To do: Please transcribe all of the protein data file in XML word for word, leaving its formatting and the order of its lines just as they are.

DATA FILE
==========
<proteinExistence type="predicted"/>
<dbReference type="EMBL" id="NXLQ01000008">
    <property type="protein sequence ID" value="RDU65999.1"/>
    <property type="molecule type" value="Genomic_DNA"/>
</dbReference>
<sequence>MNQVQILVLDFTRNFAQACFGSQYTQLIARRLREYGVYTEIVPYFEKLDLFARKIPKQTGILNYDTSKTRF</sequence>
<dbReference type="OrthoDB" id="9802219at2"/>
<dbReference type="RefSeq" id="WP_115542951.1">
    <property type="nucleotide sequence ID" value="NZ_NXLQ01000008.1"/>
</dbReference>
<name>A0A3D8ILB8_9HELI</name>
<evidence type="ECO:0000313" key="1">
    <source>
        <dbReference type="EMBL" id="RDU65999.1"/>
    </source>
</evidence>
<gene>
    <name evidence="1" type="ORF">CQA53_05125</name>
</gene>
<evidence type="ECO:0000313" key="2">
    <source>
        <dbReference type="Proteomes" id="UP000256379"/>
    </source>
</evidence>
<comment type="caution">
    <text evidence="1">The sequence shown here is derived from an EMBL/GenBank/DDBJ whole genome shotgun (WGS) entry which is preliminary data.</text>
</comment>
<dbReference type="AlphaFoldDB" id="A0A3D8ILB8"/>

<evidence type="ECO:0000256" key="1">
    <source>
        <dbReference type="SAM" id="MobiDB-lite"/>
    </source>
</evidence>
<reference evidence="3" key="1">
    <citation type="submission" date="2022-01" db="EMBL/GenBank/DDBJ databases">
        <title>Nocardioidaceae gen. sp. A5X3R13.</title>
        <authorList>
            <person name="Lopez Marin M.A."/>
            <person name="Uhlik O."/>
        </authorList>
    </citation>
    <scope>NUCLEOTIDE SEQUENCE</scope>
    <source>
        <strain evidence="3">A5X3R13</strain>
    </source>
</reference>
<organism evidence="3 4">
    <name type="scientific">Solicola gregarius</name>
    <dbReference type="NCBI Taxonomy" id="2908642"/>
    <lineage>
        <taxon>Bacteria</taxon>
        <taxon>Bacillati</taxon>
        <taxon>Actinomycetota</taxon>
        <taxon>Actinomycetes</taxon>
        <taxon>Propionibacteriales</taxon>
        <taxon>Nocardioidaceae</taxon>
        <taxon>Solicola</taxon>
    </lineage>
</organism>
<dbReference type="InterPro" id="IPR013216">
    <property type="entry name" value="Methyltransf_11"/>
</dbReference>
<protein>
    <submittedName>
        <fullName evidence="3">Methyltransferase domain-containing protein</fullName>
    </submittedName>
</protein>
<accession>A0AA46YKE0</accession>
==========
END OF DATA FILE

<proteinExistence type="predicted"/>
<dbReference type="EMBL" id="NXLQ01000008">
    <property type="protein sequence ID" value="RDU65999.1"/>
    <property type="molecule type" value="Genomic_DNA"/>
</dbReference>
<sequence>MNQVQILVLDFTRNFAQACFGSQYTQLIARRLREYGVYTEIVPYFEKLDLFARKIPKQTGILNYDTSKTRF</sequence>
<dbReference type="OrthoDB" id="9802219at2"/>
<dbReference type="RefSeq" id="WP_115542951.1">
    <property type="nucleotide sequence ID" value="NZ_NXLQ01000008.1"/>
</dbReference>
<name>A0A3D8ILB8_9HELI</name>
<evidence type="ECO:0000313" key="1">
    <source>
        <dbReference type="EMBL" id="RDU65999.1"/>
    </source>
</evidence>
<gene>
    <name evidence="1" type="ORF">CQA53_05125</name>
</gene>
<evidence type="ECO:0000313" key="2">
    <source>
        <dbReference type="Proteomes" id="UP000256379"/>
    </source>
</evidence>
<comment type="caution">
    <text evidence="1">The sequence shown here is derived from an EMBL/GenBank/DDBJ whole genome shotgun (WGS) entry which is preliminary data.</text>
</comment>
<dbReference type="AlphaFoldDB" id="A0A3D8ILB8"/>

<evidence type="ECO:0000256" key="1">
    <source>
        <dbReference type="SAM" id="MobiDB-lite"/>
    </source>
</evidence>
<reference evidence="3" key="1">
    <citation type="submission" date="2022-01" db="EMBL/GenBank/DDBJ databases">
        <title>Nocardioidaceae gen. sp. A5X3R13.</title>
        <authorList>
            <person name="Lopez Marin M.A."/>
            <person name="Uhlik O."/>
        </authorList>
    </citation>
    <scope>NUCLEOTIDE SEQUENCE</scope>
    <source>
        <strain evidence="3">A5X3R13</strain>
    </source>
</reference>
<organism evidence="3 4">
    <name type="scientific">Solicola gregarius</name>
    <dbReference type="NCBI Taxonomy" id="2908642"/>
    <lineage>
        <taxon>Bacteria</taxon>
        <taxon>Bacillati</taxon>
        <taxon>Actinomycetota</taxon>
        <taxon>Actinomycetes</taxon>
        <taxon>Propionibacteriales</taxon>
        <taxon>Nocardioidaceae</taxon>
        <taxon>Solicola</taxon>
    </lineage>
</organism>
<dbReference type="InterPro" id="IPR013216">
    <property type="entry name" value="Methyltransf_11"/>
</dbReference>
<protein>
    <submittedName>
        <fullName evidence="3">Methyltransferase domain-containing protein</fullName>
    </submittedName>
</protein>
<accession>A0AA46YKE0</accession>